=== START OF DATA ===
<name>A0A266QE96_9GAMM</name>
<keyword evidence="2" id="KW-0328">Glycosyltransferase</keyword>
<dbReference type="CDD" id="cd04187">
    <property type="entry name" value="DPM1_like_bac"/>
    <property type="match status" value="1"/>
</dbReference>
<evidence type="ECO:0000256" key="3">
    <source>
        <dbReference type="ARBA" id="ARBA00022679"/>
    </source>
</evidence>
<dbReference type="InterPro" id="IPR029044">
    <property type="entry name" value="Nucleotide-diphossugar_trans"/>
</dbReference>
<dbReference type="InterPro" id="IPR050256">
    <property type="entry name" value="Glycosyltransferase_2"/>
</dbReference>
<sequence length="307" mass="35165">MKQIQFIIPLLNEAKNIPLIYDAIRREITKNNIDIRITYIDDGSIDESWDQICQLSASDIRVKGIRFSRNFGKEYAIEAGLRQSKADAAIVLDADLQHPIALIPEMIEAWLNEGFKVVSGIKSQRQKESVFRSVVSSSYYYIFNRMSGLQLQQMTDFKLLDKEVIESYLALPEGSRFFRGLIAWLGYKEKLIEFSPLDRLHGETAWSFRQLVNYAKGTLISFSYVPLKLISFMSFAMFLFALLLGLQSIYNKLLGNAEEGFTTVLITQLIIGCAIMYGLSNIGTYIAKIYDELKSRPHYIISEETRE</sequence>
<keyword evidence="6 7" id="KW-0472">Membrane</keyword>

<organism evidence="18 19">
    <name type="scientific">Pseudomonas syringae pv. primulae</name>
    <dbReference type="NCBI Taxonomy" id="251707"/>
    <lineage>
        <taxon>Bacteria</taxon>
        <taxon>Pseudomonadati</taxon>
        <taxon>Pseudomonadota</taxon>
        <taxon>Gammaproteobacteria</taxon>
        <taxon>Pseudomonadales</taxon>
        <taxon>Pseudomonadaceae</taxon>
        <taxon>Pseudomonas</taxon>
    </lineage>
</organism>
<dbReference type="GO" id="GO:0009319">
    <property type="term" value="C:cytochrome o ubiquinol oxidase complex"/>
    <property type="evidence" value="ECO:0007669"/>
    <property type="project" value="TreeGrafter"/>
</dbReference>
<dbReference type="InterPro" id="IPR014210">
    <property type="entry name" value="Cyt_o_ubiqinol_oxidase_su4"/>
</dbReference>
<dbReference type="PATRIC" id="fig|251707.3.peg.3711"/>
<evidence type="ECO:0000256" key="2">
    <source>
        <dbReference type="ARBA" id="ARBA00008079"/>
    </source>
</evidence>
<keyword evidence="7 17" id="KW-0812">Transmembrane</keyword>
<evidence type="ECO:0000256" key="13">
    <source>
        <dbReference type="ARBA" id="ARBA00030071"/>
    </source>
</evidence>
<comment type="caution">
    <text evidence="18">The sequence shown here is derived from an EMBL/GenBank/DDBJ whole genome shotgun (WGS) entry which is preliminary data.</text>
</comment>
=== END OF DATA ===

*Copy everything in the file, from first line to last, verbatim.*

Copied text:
<name>A0A266QE96_9GAMM</name>
<keyword evidence="2" id="KW-0328">Glycosyltransferase</keyword>
<dbReference type="CDD" id="cd04187">
    <property type="entry name" value="DPM1_like_bac"/>
    <property type="match status" value="1"/>
</dbReference>
<evidence type="ECO:0000256" key="3">
    <source>
        <dbReference type="ARBA" id="ARBA00022679"/>
    </source>
</evidence>
<dbReference type="InterPro" id="IPR029044">
    <property type="entry name" value="Nucleotide-diphossugar_trans"/>
</dbReference>
<dbReference type="InterPro" id="IPR050256">
    <property type="entry name" value="Glycosyltransferase_2"/>
</dbReference>
<sequence length="307" mass="35165">MKQIQFIIPLLNEAKNIPLIYDAIRREITKNNIDIRITYIDDGSIDESWDQICQLSASDIRVKGIRFSRNFGKEYAIEAGLRQSKADAAIVLDADLQHPIALIPEMIEAWLNEGFKVVSGIKSQRQKESVFRSVVSSSYYYIFNRMSGLQLQQMTDFKLLDKEVIESYLALPEGSRFFRGLIAWLGYKEKLIEFSPLDRLHGETAWSFRQLVNYAKGTLISFSYVPLKLISFMSFAMFLFALLLGLQSIYNKLLGNAEEGFTTVLITQLIIGCAIMYGLSNIGTYIAKIYDELKSRPHYIISEETRE</sequence>
<keyword evidence="6 7" id="KW-0472">Membrane</keyword>

<organism evidence="18 19">
    <name type="scientific">Pseudomonas syringae pv. primulae</name>
    <dbReference type="NCBI Taxonomy" id="251707"/>
    <lineage>
        <taxon>Bacteria</taxon>
        <taxon>Pseudomonadati</taxon>
        <taxon>Pseudomonadota</taxon>
        <taxon>Gammaproteobacteria</taxon>
        <taxon>Pseudomonadales</taxon>
        <taxon>Pseudomonadaceae</taxon>
        <taxon>Pseudomonas</taxon>
    </lineage>
</organism>
<dbReference type="GO" id="GO:0009319">
    <property type="term" value="C:cytochrome o ubiquinol oxidase complex"/>
    <property type="evidence" value="ECO:0007669"/>
    <property type="project" value="TreeGrafter"/>
</dbReference>
<dbReference type="InterPro" id="IPR014210">
    <property type="entry name" value="Cyt_o_ubiqinol_oxidase_su4"/>
</dbReference>
<dbReference type="PATRIC" id="fig|251707.3.peg.3711"/>
<evidence type="ECO:0000256" key="2">
    <source>
        <dbReference type="ARBA" id="ARBA00008079"/>
    </source>
</evidence>
<keyword evidence="7 17" id="KW-0812">Transmembrane</keyword>
<evidence type="ECO:0000256" key="13">
    <source>
        <dbReference type="ARBA" id="ARBA00030071"/>
    </source>
</evidence>
<comment type="caution">
    <text evidence="18">The sequence shown here is derived from an EMBL/GenBank/DDBJ whole genome shotgun (WGS) entry which is preliminary data.</text>
</comment>